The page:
An interesting choice of subject matter and one that has a great potential for exploring alternate points of view - essential in these days of Hollywood biased 'Americanised' view of world events (no offence intended towards the American people). Regarding WW2, I would recommend viewing such films as 'Eien No O' (The Eternal Zero) , an excellent Japanese film about the treatment of pilots in the Japanese Air Force towards the end of WW2; also the critically acclaimed 'Das Boot'  (The Boat), a superb and harrowing film about the crew of a German U-Boat' to name just a couple. I would suggest including accounts from the ordinary men and women involved in such conflicts and wars; those who had to carry out the sometimes ludicrous orders of their so called 'superiors. It would also be interesting to include how propaganda was employed by all sides and the effect that had on its intended audience. – Amyus4 days ago
Approached from the perspective of being an interactive story, what is unique to games like MMORPGs (esp. sandboxes), metroidvania, war games or survival games, as stories? What are some of the ways that gaming has innovated new ways of telling stories (think non-linear, interactive etc). Games can pull together disparate storytelling techniques like visual, auditory and interactive in a way that books, comics or film alone can’t. Has the gaming industry harnessed this potential?
If you want to narrow it down to a specific category i’d recommend visual novels and RPGs, as they feel a lot closer to the question.
It would be very helpful to mention Final Fantasy XV, which one could argue spread itself too thin with the multimedia storytelling. It was a double-edged sword: People could access the series through the anime, the feature length movie or even the retro style gaming experience of A King's Tale.For someone like me, who was heavily invested in the series already, it was wonderful and got me excited for the game in the lead up; but for a casual gamer who just wanted to play the game, or a movie-goer just wanting to watch the film, it would make it difficult for them to grasp the entire story without turning to the internet to fill in the blanks. – AGMacdonald3 days ago
The progressive female representation of Aloy in Horizon Zero Dawn has been praised by reviewers and gamers alike. However, the gender politics of Horizon Zero Dawn begs to be further examined. Is there a dichotomy created between the feminine and masculine through characters such as Aloy, Elizabet, and GAIA in contrast to Ted Faro, Sylens, and HADES? Additionally, how is this dichotomy complicated by these same characters or others that Aloy encounters?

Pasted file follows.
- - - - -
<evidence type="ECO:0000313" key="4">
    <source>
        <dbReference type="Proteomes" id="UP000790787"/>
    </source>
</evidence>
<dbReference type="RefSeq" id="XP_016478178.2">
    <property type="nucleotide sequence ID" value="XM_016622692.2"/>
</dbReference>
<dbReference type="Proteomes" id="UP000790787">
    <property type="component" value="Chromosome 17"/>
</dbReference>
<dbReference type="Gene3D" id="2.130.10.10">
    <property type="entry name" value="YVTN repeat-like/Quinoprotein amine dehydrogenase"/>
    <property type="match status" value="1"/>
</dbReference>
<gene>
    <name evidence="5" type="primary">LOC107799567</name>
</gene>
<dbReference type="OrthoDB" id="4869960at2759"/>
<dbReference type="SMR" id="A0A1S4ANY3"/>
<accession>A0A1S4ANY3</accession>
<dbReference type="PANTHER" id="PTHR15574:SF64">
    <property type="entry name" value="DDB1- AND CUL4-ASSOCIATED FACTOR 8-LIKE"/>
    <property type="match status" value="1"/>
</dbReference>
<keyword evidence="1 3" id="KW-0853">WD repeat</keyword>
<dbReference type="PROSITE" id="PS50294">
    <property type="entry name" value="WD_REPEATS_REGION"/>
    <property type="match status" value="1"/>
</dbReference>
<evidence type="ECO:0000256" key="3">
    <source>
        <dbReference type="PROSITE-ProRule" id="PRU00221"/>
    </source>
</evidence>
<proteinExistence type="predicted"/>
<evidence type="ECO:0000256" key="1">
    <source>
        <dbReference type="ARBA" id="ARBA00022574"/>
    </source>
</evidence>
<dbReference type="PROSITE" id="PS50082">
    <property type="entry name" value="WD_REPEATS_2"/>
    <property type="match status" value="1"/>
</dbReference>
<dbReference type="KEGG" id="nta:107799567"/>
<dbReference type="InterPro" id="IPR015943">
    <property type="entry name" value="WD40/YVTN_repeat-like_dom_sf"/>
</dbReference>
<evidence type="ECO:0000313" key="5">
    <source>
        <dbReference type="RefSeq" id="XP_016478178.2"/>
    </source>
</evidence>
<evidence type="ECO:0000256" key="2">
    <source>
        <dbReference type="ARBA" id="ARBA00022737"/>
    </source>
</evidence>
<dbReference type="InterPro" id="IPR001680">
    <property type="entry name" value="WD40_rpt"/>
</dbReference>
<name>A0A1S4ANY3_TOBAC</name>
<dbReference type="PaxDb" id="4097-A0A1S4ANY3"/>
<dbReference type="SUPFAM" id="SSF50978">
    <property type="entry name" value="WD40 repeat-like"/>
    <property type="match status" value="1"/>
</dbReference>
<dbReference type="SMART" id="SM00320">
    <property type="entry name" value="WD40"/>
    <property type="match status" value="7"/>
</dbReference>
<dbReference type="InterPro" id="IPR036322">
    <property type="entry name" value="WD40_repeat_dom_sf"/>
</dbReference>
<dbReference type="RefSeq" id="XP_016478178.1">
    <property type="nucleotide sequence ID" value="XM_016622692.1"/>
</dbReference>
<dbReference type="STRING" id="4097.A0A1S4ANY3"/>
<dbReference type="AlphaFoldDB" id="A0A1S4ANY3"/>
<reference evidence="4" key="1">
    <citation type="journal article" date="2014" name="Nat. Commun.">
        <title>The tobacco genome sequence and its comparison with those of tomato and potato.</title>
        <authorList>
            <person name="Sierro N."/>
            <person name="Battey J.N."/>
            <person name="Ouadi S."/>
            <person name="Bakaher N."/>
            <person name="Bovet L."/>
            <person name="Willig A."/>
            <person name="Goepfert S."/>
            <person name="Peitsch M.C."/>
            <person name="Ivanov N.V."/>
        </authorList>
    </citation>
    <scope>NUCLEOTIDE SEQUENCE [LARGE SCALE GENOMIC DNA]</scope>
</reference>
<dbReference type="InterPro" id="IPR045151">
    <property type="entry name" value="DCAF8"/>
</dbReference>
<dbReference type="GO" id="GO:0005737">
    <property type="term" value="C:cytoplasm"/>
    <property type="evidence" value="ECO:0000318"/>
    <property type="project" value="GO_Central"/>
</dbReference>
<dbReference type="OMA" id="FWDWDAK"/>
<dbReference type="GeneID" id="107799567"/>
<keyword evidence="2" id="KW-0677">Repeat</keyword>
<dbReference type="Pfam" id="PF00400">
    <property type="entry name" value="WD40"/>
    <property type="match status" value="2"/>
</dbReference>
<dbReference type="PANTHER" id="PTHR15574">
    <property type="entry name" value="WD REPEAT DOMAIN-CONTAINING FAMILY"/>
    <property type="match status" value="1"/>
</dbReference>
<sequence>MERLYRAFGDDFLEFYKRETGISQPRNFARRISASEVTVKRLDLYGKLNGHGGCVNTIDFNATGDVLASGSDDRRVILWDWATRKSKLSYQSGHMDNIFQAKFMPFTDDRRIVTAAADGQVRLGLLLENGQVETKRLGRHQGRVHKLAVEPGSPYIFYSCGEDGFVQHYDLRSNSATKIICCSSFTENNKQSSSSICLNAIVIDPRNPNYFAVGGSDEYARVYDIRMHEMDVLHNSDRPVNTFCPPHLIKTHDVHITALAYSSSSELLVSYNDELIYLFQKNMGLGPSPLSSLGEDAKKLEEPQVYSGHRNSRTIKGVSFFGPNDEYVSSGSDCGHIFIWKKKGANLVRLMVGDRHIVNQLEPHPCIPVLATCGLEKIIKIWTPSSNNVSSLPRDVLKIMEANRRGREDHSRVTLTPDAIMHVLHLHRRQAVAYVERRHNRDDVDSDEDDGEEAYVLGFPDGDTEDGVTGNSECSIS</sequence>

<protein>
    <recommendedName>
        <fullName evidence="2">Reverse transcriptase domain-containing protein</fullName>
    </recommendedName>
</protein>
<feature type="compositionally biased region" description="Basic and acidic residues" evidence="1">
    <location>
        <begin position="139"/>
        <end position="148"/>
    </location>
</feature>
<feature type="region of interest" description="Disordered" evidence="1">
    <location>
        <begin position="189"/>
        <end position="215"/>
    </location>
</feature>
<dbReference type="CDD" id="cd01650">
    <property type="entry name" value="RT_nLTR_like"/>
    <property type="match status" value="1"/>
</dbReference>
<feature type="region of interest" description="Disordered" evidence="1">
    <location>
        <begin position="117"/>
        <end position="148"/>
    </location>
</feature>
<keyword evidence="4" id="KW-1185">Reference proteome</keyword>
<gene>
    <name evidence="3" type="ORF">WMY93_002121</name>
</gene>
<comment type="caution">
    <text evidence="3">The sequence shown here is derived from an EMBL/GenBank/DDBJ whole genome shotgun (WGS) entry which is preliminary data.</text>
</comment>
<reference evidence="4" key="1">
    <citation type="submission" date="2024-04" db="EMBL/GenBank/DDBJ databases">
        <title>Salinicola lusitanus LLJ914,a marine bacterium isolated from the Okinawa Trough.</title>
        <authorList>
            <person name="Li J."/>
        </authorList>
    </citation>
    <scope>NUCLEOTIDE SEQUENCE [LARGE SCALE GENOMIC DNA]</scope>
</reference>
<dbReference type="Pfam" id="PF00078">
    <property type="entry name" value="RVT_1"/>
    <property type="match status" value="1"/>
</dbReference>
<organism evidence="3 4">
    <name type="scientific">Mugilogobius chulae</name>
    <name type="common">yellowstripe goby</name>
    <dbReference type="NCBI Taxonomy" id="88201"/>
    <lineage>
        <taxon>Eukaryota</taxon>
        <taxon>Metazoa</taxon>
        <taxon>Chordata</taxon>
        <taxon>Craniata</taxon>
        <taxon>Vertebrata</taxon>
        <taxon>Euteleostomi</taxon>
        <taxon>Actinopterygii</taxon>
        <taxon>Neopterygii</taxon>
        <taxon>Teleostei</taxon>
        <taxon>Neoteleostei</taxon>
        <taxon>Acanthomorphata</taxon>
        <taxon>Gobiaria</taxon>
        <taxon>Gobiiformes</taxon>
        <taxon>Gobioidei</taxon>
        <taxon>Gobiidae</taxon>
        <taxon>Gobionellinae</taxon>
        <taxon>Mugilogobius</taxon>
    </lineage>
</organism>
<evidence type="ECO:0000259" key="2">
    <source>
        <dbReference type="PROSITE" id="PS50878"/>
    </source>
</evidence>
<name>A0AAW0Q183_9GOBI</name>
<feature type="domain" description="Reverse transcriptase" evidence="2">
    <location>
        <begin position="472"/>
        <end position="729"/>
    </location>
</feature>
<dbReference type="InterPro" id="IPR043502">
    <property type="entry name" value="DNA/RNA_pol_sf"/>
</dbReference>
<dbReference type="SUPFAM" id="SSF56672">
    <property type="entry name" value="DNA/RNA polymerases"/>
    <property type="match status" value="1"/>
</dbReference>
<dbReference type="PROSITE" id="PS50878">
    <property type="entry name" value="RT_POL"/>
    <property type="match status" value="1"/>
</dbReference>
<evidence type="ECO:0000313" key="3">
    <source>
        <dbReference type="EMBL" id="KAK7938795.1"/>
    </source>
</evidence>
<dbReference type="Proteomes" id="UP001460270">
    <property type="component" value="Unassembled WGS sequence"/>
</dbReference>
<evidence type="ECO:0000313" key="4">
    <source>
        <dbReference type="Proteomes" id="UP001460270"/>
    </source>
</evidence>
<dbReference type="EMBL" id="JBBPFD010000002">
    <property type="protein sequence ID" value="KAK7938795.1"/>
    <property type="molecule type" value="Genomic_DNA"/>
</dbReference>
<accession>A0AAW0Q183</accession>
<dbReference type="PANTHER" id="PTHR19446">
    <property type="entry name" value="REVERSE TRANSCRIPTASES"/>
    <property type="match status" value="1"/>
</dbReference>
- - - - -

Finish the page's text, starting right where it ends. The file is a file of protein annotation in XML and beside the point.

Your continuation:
With the success of Rogue One and the several other stand alone films that Disney has planned to release with the famous brand, explain how this decision changes the way that we look at Star Wars’ film legacy. Does it change? If so how? What does this mean for die hard fans of the series?
I think an important element of this discussion would be defining what makes a Star Wars film as opposed to other space stories. – C8lin7 months ago
It's also important to note that Star Wars has so much lore. Be that through the novels, comics etc. the franchise itself already has a huge knowledge base and anthology-like feel. This knowledge just isn't something the general public makes themselves aware of – Nicole Sojkowski7 months ago
A work of fiction is considered to have passed the Bechdel test if it features two women who talk about something other than a man. In many cases, it also requires that the women have names. Nearly half of films meet this requirement. Does this test truly examine the portrayal of gender in media?
Maybe an additional question you could also ask is, what kind of insight does applying the Bechdel Test on films give us about particular filmmakers (and give some examples) and has the introduction of the Bechdel Test changed the industry at all? – Kevin9 months ago
I think another important question might be, does a film that fails the Bechdel Test always portray gender negatively? Does a film that passes the Bechdel Test always portray gender positively?If not, what does the Bechdel Test truly show us? – C8lin9 months ago
You probably already know this, but there are a lot of films, such as Showgirls or films by Russ Meyer, that pass the Bechdel Test despite the fact that they are FAR from positive portrayals of women. – jsanoff9 months ago
This could open up a really interesting argument into how low the bar is set for feminist media these days. If so many meet the requirements, are the requirements strict enough? Are they asking for enough? What would be a better test? – Mariel9 months ago
It's important to recognize that the Bechdel Test is a bare minimum of what should be required for female representation in media, not a be all end all. – Laura Andrea8 months ago
Good topic, because in my opinion, the Bechdel test sets the bar too low. Just because two female characters are named and have conversations unrelated to men, does not make them strong or memorable people. Films aimed at girls and women are particularly guilty, from Disney princess movies to Jane Austen adaptations to modernized "chick flicks." – Stephanie M.3 months ago